Library Loot is a weekly event co-hosted by Claire from The Captive Reader and Sharlene from Real Life Reading that encourages bloggers to share the books they’ve checked out from the library. If you’d like to participate, just write up your post-feel free to steal the button-and link it using the Mr. Linky any time during the week. And of course check out what other participants are getting from their libraries.
Hello again! It’s Wednesday and it’s time for Library Loot! Hope you’re ready to show off yours!
Claire has the link-up this week.
The Serpent Sea (Books of the Raksura, #2) – Martha Wells
I really enjoyed reading The Cloud Roads and can’t wait to find out what else happens to the Raksura.
Moon, once a solitary wanderer, has become consort to Jade, sister queen of the Indigo Cloud court. Together, they travel with their people on a pair of flying ships in hopes of finding a new home for their colony. Moon finally feels like he’s found a tribe where he belongs.
But when the travelers reach the ancestral home of Indigo Cloud, shrouded within the trunk of a mountain-sized tree, they discover a blight infecting its core. Nearby they find the remains of the invaders who may be responsible, as well as evidence of a devastating theft. This discovery sends Moon and the hunters of Indigo Cloud on a quest for the heartstone of the tree — a quest that will lead them far away, across the Serpent Sea.
Artificial Condition – Martha Wells
Book two of the Murderbot Diaries! Hooray! And yes, more Martha Wells….
It has a dark past – one in which a number of humans were killed. A past that caused it to christen itself “Murderbot”. But it has only vague memories of the massacre that spawned that title, and it wants to know more.
Teaming up with a Research Transport vessel named ART (you don’t want to know what the “A” stands for), Murderbot heads to the mining facility where it went rogue.
What it discovers will forever change the way it thinks…
Sounds like a really tough read.
Introducing a brave, new Arab-American voice, an unflinching debut novel that takes us inside a world where few of us have been before: the lives of conservative Arab women living in America.
In Brooklyn, eighteen-year-old Deya is starting to meet with suitors. Though she doesn’t want to get married, her grandparents give her no choice. History is repeating itself: Deya’s mother, Isra, also had no choice when she left Palestine as a teenager to marry Adam. Though Deya was raised to believe her parents died in a car accident, a secret note from a mysterious, yet familiar-looking woman makes Deya question everything she was told about her past. As the narrative alternates between the lives of Deya and Isra, she begins to understand the dark, complex secrets behind her fragile community.
Set in an America that may feel removed yet is all too close at hand, A Woman Is No Man is both a gripping page-turner and an intimate family portrait. Fans of The Kite Runner and Everything I Never Told You will be drawn to this powerful novel.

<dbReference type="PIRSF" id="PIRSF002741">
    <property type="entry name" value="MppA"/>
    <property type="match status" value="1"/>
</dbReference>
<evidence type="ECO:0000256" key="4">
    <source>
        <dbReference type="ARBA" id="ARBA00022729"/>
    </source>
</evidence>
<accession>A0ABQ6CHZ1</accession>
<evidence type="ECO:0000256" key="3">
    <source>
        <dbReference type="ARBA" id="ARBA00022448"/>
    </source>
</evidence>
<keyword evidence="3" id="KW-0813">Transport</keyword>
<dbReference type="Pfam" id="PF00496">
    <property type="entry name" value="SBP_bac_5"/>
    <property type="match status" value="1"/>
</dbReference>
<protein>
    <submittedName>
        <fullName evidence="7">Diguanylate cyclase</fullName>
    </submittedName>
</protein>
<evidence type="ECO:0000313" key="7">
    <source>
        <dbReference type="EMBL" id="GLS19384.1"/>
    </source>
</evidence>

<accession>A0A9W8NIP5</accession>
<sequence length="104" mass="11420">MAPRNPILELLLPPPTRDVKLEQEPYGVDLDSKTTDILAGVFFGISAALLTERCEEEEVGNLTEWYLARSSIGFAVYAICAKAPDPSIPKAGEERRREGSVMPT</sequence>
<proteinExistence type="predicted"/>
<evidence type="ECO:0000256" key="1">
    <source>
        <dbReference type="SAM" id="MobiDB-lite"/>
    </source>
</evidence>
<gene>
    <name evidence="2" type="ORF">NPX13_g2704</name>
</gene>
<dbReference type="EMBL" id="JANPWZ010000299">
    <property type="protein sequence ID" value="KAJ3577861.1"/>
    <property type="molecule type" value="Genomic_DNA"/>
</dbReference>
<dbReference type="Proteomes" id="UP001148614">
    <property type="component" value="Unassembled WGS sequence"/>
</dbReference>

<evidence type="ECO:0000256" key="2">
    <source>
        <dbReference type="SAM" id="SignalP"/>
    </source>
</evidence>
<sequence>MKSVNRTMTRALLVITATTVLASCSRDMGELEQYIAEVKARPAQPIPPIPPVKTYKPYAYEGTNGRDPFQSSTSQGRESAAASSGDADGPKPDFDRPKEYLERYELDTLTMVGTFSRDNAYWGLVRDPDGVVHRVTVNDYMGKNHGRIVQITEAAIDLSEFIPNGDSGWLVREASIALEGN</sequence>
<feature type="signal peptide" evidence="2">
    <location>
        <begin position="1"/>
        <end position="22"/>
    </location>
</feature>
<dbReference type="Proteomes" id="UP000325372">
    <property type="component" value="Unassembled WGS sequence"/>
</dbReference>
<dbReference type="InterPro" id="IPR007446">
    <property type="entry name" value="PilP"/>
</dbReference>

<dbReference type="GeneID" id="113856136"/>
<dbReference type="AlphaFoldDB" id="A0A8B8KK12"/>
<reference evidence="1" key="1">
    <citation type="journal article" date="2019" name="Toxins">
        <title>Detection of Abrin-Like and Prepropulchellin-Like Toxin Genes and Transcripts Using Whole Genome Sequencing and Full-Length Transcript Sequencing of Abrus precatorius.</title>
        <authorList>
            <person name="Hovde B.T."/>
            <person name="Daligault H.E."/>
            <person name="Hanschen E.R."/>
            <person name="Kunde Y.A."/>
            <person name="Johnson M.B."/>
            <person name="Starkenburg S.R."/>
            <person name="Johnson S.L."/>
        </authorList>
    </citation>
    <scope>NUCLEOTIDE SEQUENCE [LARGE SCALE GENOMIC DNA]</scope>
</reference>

Daisy Jones & the Six – Taylor Jenkins Reid
I’m excited to read this! I love books about music!
Everyone knows Daisy Jones & The Six, but nobody knows the reason behind their split at the absolute height of their popularity . . . until now.
Daisy is a girl coming of age in L.A. in the late sixties, sneaking into clubs on the Sunset Strip, sleeping with rock stars, and dreaming of singing at the Whisky a Go Go. The sex and drugs are thrilling, but it’s the rock and roll she loves most. By the time she’s twenty, her voice is getting noticed, and she has the kind of heedless beauty that makes people do crazy things.
Also getting noticed is The Six, a band led by the brooding Billy Dunne. On the eve of their first tour, his girlfriend Camila finds out she’s pregnant, and with the pressure of impending fatherhood and fame, Billy goes a little wild on the road.
Daisy and Billy cross paths when a producer realizes that the key to supercharged success is to put the two together. What happens next will become the stuff of legend.
The making of that legend is chronicled in this riveting and unforgettable novel, written as an oral history of one of the biggest bands of the seventies. Taylor Jenkins Reid is a talented writer who takes her work to a new level with Daisy Jones & The Six, brilliantly capturing a place and time in an utterly distinctive voice.
The kids’ loot:
What did you get from your library this week?
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I’ve heard only great things about Daisy Jones & the Six and A Woman is No Man sounds amazing. Enjoy!
As usual, the kids’ loot SO outweighs yours! (I was disappointed in that women’s biography series with the Kahlo volume. It sounded amazing though.) My favourite library book right now is Justin Cronin’s The Passage. Kinda like The Stand, and wholly absorbing.
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